Oh no, there’s that email again reminding me that my blog is due! When will I find the time to write about what I do? Yes, I hear all of the many organized people out there thinking, “Here is a great candidate for Time Management training.” Been there-done that and actually did pick up some good pointers to help keep the many demands of life activities well organized. A few of these timely time saving tips follow:
Prioritize: Each Friday afternoon, I review my workload (or at least the items I remembered to write down) and prioritize for the upcoming week. Then along comes Monday, and by noon that workload list has been completely disrupted by other more pressing emergencies. When trying to define activities as “important and urgent” as Stephen Covey recommends in his book First Things First, I find everything screams they are both urgent and important.
Assign a time for email: This is a great tip except for extremely optimistic people like me who believe we are just an email away from the one that will eliminate a task from our workload. What if I failed to open an email as soon as I got it and it was one of my colleagues asking if they could have the opportunity to write this week’s blog for me?!
Delegate: I’m a pro at this technique. The only problem is that the only person to delegate work to is myself. Let’s face it, delegating to someone who admittedly does not manage time efficiently is an inefficient strategy.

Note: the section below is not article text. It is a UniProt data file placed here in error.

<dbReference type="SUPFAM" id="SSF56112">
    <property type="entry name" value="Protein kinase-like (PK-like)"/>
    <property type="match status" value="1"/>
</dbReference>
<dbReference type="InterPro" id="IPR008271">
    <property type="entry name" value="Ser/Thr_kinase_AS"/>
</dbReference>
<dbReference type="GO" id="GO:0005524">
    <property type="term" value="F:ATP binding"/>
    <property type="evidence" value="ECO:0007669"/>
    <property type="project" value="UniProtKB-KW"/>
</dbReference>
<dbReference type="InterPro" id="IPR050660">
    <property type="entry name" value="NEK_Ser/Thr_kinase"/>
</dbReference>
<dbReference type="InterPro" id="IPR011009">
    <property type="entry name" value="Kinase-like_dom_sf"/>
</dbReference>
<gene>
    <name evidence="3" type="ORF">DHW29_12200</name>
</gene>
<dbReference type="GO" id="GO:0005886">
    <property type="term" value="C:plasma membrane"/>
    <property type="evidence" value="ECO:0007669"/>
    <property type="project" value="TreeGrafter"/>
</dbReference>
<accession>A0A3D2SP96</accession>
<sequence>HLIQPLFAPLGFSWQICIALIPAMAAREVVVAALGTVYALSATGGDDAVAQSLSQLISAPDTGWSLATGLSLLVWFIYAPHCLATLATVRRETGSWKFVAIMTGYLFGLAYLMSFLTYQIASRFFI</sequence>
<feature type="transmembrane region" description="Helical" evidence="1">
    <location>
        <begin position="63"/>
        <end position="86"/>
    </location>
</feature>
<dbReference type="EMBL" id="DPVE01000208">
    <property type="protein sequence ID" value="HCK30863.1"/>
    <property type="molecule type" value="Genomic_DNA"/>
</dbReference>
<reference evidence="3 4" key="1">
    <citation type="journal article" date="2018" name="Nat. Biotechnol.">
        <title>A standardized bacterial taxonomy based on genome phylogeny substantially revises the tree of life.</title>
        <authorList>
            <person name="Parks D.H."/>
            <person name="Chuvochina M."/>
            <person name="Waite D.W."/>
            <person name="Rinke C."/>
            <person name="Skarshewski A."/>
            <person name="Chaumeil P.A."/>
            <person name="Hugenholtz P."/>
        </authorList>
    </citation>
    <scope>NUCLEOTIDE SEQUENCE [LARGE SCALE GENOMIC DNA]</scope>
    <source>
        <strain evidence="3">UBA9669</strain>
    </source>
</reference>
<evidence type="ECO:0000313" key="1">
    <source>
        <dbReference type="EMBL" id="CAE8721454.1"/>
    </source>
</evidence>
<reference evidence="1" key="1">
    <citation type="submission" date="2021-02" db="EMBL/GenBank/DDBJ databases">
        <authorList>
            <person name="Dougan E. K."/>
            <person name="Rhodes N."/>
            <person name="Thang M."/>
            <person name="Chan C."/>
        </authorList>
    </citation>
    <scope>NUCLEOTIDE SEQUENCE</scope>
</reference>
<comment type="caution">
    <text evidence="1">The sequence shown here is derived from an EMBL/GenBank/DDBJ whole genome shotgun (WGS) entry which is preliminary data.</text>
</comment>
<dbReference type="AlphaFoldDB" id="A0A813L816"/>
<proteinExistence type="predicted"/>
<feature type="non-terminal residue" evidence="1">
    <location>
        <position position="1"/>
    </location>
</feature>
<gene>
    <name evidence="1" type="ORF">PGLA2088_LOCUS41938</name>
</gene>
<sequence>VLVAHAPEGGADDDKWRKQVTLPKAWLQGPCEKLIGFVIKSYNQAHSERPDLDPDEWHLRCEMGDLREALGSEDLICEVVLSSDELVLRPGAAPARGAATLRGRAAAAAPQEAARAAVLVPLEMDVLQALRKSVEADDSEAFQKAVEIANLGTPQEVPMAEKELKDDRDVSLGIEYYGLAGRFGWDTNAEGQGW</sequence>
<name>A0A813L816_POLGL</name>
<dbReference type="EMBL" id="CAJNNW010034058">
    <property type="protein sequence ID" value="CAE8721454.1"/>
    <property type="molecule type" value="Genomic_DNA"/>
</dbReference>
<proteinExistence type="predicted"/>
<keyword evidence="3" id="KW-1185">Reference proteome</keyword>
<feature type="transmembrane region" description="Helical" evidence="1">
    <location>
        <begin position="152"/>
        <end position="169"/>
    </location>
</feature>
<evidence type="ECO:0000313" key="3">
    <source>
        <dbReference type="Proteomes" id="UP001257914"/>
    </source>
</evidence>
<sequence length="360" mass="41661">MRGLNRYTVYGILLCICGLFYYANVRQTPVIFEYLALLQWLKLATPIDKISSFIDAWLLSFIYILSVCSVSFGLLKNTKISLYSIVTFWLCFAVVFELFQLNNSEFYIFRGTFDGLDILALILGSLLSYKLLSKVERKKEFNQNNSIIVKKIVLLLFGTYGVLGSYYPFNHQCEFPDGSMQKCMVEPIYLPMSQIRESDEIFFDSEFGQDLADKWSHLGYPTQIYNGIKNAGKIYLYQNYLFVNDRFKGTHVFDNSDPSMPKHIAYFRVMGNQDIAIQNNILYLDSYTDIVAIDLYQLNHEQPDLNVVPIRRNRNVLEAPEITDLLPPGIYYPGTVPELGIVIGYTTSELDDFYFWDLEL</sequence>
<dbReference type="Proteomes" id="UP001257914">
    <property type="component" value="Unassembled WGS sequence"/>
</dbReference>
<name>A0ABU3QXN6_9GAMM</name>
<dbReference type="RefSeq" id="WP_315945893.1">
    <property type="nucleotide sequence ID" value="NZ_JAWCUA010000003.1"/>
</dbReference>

Multitasking doesn’t work: Certainly this must be a myth! If I do more than one thing at once, doesn’t that mean I’ll get more done? Susan Weinschenk, PhD, in an article in Psychology Today entitled “The True Cost Of Multi-Tasking,” reported that you can lose up to 40% productivity by multitasking. She advised that instead of multitasking, we are really task switching. Well, that explains why I never seem to make progress on my to-do list, and why it seems my mind is a constant stream of tumultuous thoughts.
Time flies when you are having fun: Even though this may not be an actual time management skill, it helps keep in perspective your accomplishments versus your ability to manage both the internal and external daily chaos. Time spent pursuing a goal keeps us motivated and our minds occupied creating the sensation that time is passing quickly.
The time was allotted and the blog completed in a lighthearted manner. When you read it, I hope you enjoy what I have written and smile as you relate it to your life of pressures and deadlines. While managing one’s time is important for productivity, of equal importance is the ability to enjoy life. I am blessed to have a rewarding job that allows my work to positively impact many lives. I hope you are as fortunate.
Darlene Lukshin is a Program Specialist for OSU Extension in Washington County.
One thought on “You Want What/When?!”
Amusing and full of good pointers. Thanks Darlene!